Egypt’s endless saga: What next for Hosni Mubarak’s sons?

Sonia Farid
Sonia Farid
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On September 15, the Cairo Criminal Court ordered the arrest and detention of Gamal and Alaa Mubarak, sons of ousted president Hosni Mubarak, in relation to the case known as “stock market manipulation,” in which they are accused of acquiring majority shares in several banks through front companies without notifying the stock market.

After spending five days in detention, the Mubaraks were both released on bail and the hearing is scheduled for October 20. While this is not the first time Gamal and Alaa face charges, are arrested and detained, or do time in jail, the case known as the “presidential palaces” being the most prominent example, this time seems quite different whether in terms of timing or given the fact that the case was taking its normal course anyway.

The latest arrest order was particularly issued in relation to the sale of the Egyptian al-Watani Bank to the National Bank of Kuwait. An experts committee was formed and the report it issued, submitted to court in July, concluded that the defendants did not make illicit gains from the deal.

The court, however, said the report was incomplete, a claim denied by the Muabarks’ defense team. The team also argued that arresting and detaining the defendants was unnecessary in the light of the travel ban imposed on them, their regular attendance of court sessions, and the fact that they didn’t change residence.

Commenting on the arrest, journalist Yasser Rizq argued that Gamal Mubarak is the main cause of the January 2011 uprising. “It was the possibility of the bequest of power that drove people to stage a revolution,” he said. Rizq added that both Gamal and Alaa have had “too much presence” lately, which raises question marks about their intentions, particularly Gamal’s plans to run for president.

“I am actually concerned that he might be in cahoots with the Muslim Brotherhood and that they would try to strike some deal that allows them both back to power,” he added. Rizq also noted that Gamal Mubarak’s violations should have taken him to a political rather than a criminal trial and that he should be thankful for his current situation.

“Gamal Mubarak tried to stage a coup to turn Egypt from a presidential state to a monarchy, hence violating the constitution and going against the will of the Egyptian people.”

By “too much presence,” Rizq referred to recent public appearances such performing the dawn prayers at al-Hussein Mosque, one of the most popular, in Fatimid Cairo, frequenting cafés in several working class neighborhoods, attending football games, and paying condolences at a couple of funerals. In all those appearances, the brothers were warmly greeted by the people who made sure they take selfies with them.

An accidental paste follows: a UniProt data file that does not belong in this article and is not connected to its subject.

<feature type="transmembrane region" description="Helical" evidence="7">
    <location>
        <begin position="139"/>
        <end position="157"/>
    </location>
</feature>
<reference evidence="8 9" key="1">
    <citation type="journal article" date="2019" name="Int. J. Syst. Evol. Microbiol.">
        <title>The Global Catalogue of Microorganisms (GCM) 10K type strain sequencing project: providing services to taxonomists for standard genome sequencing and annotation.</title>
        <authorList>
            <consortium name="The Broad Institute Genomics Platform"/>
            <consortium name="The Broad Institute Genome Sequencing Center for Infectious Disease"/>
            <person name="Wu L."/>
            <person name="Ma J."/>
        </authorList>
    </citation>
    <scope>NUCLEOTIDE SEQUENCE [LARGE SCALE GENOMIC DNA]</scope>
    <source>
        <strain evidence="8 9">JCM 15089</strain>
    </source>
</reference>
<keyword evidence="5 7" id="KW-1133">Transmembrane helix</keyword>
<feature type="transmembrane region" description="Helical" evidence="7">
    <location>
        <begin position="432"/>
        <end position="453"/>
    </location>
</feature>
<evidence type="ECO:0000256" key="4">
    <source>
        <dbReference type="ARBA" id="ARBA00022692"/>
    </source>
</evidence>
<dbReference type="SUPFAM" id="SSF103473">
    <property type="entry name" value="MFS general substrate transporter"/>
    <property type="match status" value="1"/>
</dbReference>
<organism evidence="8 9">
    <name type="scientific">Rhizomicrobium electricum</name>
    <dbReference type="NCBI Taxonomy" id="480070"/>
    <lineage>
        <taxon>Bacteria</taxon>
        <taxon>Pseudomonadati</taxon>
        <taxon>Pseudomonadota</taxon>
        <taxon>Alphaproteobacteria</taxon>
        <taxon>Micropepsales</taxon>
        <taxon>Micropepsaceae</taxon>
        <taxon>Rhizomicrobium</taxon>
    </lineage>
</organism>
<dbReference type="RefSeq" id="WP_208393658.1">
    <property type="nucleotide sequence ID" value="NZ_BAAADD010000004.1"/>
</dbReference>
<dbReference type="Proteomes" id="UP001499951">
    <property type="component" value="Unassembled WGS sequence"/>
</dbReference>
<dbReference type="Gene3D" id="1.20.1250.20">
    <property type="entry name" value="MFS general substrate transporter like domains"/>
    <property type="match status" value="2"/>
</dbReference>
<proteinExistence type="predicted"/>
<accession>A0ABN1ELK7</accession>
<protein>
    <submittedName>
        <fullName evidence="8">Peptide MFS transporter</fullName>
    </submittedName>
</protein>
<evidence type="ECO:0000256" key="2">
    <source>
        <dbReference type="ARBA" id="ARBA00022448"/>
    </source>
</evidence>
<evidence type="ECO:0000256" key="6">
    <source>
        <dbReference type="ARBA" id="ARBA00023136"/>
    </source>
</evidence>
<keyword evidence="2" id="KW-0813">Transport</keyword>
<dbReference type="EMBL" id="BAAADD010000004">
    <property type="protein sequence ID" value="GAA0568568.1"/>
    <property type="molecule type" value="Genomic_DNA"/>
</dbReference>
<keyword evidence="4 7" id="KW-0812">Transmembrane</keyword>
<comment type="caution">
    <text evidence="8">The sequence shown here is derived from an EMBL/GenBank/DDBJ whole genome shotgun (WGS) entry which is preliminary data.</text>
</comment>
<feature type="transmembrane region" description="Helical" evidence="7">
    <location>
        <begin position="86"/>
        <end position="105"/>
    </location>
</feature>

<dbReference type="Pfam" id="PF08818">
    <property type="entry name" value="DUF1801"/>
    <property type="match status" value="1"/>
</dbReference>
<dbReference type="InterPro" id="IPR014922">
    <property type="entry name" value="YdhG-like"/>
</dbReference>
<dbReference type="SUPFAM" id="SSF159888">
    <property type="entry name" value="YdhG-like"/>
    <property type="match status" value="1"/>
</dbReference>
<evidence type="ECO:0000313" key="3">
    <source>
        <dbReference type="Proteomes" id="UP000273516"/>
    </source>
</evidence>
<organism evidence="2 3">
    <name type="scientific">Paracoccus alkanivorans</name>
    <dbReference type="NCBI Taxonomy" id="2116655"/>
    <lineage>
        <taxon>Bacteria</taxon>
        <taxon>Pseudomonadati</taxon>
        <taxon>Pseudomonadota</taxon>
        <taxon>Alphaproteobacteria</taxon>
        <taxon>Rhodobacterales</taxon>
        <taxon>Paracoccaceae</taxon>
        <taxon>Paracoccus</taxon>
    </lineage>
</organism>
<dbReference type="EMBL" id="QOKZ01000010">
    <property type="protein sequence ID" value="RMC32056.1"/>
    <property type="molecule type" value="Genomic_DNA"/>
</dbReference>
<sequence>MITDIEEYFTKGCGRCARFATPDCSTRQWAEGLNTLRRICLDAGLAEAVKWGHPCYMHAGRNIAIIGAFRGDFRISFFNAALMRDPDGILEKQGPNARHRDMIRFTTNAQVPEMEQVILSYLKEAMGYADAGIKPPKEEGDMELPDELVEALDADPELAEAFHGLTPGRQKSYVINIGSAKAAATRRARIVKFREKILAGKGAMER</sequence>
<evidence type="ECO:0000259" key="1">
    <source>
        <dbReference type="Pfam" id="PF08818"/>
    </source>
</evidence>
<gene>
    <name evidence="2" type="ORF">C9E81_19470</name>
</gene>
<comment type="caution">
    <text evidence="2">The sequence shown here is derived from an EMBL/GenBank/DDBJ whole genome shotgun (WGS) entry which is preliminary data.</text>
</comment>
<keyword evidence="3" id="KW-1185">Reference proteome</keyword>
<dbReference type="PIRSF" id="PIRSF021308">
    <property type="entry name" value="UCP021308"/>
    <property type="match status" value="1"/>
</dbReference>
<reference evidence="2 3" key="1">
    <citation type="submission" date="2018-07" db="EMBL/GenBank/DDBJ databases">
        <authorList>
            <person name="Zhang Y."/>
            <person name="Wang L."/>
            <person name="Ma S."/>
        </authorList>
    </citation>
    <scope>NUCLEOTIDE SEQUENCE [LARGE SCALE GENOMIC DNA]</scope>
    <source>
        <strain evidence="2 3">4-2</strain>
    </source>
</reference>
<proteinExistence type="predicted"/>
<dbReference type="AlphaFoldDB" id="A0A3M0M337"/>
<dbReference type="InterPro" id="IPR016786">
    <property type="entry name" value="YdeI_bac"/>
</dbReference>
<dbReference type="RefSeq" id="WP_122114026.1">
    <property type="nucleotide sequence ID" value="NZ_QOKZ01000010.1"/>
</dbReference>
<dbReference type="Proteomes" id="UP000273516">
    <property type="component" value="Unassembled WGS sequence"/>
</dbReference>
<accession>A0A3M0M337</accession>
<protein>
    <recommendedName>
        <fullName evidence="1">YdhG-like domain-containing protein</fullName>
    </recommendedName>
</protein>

In this Saturday, Sept. 14, 2013 file photo, former Egyptian President Hosni Mubarak, seated, and his two sons Gamal Mubarak, left, and Alaa Mubarak, right, attend a hearing in a courtroom at the Police Academy, Cairo, Egypt.
In this Saturday, Sept. 14, 2013 file photo, former Egyptian President Hosni Mubarak, seated, and his two sons Gamal Mubarak, left, and Alaa Mubarak, right, attend a hearing in a courtroom at the Police Academy, Cairo, Egypt.

Alaa Mubarak has also been posting tweets that criticize pro-regime media professionals, who he accused of “misleading people” and “fabricating false news.” When asked by one of his followers whether he is considering taking part in the political scene, he hinted that all the charges against him and his brother mainly aim at making this impossible: “I got a three-year sentence in the presidential palaces case and now the stock market manipulation case keeps dragging on forever. How can I possibility have any political activities?”

He also commented on Rizq’s claims about an imminent deal with the Muslim Brotherhood: “These claims are pure nonsense and demonstrate utter superficiality and lack of vision,” he wrote.

The arrest of the Mubaraks can also be attributed to the state’s tendency towards settlement through dropping the charges in return for money as was the case with several senior officials in the Mubarak regime and then pro-regime businessmen.

According to lawyer Ali Ayoub, settlement is the only way the state can get back the money plundered through corruption during the Mubarak era. “Also, imprisoning people like Gamal and Alaa Mubarak will be of no use to anyone, so better benefit from the settlement option,” he said. Ayoub explained that several financial charges can be dropped through settlement such as squandering public funds, embezzlement, and theft.

“Such settlements support the Egyptian economy to a great extent, yet can, at the same time, encourage corruption as transgressors can count on paying money in case their crimes are exposed.”

It is noteworthy that the arrest and detention of Gamal and Alaa Mubarak had a negative impact on the Egyptian economy as Egypt’s main stock index dropped by 3.6% as a result.

However, it is important to take into consideration that the court rejected on September 22 a request for settlement submitted by the brothers’ defense, which means they are to be deprived of practicing their political rights—voting or running—for six years.

According to constitutional expert Fouad Abdel Nabi, the court’s decision was final and cannot be appealed by the defendants. “The only way this can be reversed is through another court ruling that absolves the defendants from the charges for which they were initially penalized.”

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